Speaking of change, though, pollsters really need to figure out a way to change their methodologies if they want to stay relevant. Right now, polls are dead. They’ve proven themselves extremely unreliable. National polls showed Clinton with a four-point lead as late as the weekend before election. In 2012, polls were predicting a Wildrose win in the Alberta provincial election, but the Progressive Conservatives swept back to power under Alison Redford and a commanding majority. Polls for the 2015 Canadian federal election weren’t predicting a Liberal win until pretty late in the game. It seems as though pollsters rely too heavily on old technology, resulting in skewed results. Until they can reliably figure out how to incorporate new technology and media into their work, it will be hard to rely on them.
But what truly troubled me on that walk to work along Jasper Avenue this morning was the realization that, were this a street in an American city, there’s a good chance that pretty much every second person who walked past me in the other direction would have cast a ballot for Donald Trump. It’s difficult to imagine that every second person with whom you cross paths in a crowded crosswalk voted for Trump’s isolationist policies. It’s difficult to imagine that there would be a 50 per cent chance the person in front of you in the lineup for your morning coffee voted directly for a man whose campaign had no clear direction and from whose mouth such racist and sexist vitriol has emerged. (EDIT: After seeing actual voter turnout was near 50 per cent, I guess that would mean that only one in every four people in the crosswalk voted for Trump, or there’s only a 25 per cent chance the person in front of you in line voted for him. But it’s also difficult to imagine there’s also a 50 per cent chance that person didn’t even cast a ballot.)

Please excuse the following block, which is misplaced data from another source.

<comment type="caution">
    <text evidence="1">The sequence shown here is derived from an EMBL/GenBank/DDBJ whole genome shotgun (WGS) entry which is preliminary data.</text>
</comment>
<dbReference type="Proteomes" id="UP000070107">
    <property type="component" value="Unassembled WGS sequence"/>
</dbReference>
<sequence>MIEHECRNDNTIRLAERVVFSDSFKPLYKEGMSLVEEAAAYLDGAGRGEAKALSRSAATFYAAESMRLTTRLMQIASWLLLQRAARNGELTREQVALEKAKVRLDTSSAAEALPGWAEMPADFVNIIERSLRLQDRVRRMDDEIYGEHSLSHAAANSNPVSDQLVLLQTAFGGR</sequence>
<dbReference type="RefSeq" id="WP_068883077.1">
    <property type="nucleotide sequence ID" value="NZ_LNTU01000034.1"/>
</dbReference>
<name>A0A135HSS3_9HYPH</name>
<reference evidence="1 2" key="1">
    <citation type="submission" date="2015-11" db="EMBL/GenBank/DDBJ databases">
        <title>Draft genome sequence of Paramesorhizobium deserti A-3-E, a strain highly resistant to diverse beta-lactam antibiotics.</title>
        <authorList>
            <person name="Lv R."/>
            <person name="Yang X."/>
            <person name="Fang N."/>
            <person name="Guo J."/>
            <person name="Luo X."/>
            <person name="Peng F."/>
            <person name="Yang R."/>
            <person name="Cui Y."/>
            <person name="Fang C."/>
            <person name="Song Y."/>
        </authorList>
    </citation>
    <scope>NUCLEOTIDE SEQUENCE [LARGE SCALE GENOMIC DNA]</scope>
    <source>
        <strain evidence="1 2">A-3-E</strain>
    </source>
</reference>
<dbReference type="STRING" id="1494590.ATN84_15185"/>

Today admittedly looks like a bleak day. But the sun will rise tomorrow – for all of us. It will be a new day, and a new chance to stand up for what we believe in. It will be a new chance for Democrats to analyze and regroup. It will be a new chance for us here in Canada to work hard to prevent such nasty, divisive vitriol from infecting our own political landscape. (Case in point: the two women, Sandra Jansen and Donna Kennedy-Glans, who, on the same day as the U.S. election, dropped out of the Alberta PC leadership race, with Jansen citing intimidation and harassment.) It will be a new chance to work hard at a local level, to make sure all people feel safe, secure and welcome in a nation that has prided itself on multiculturalism and inclusiveness.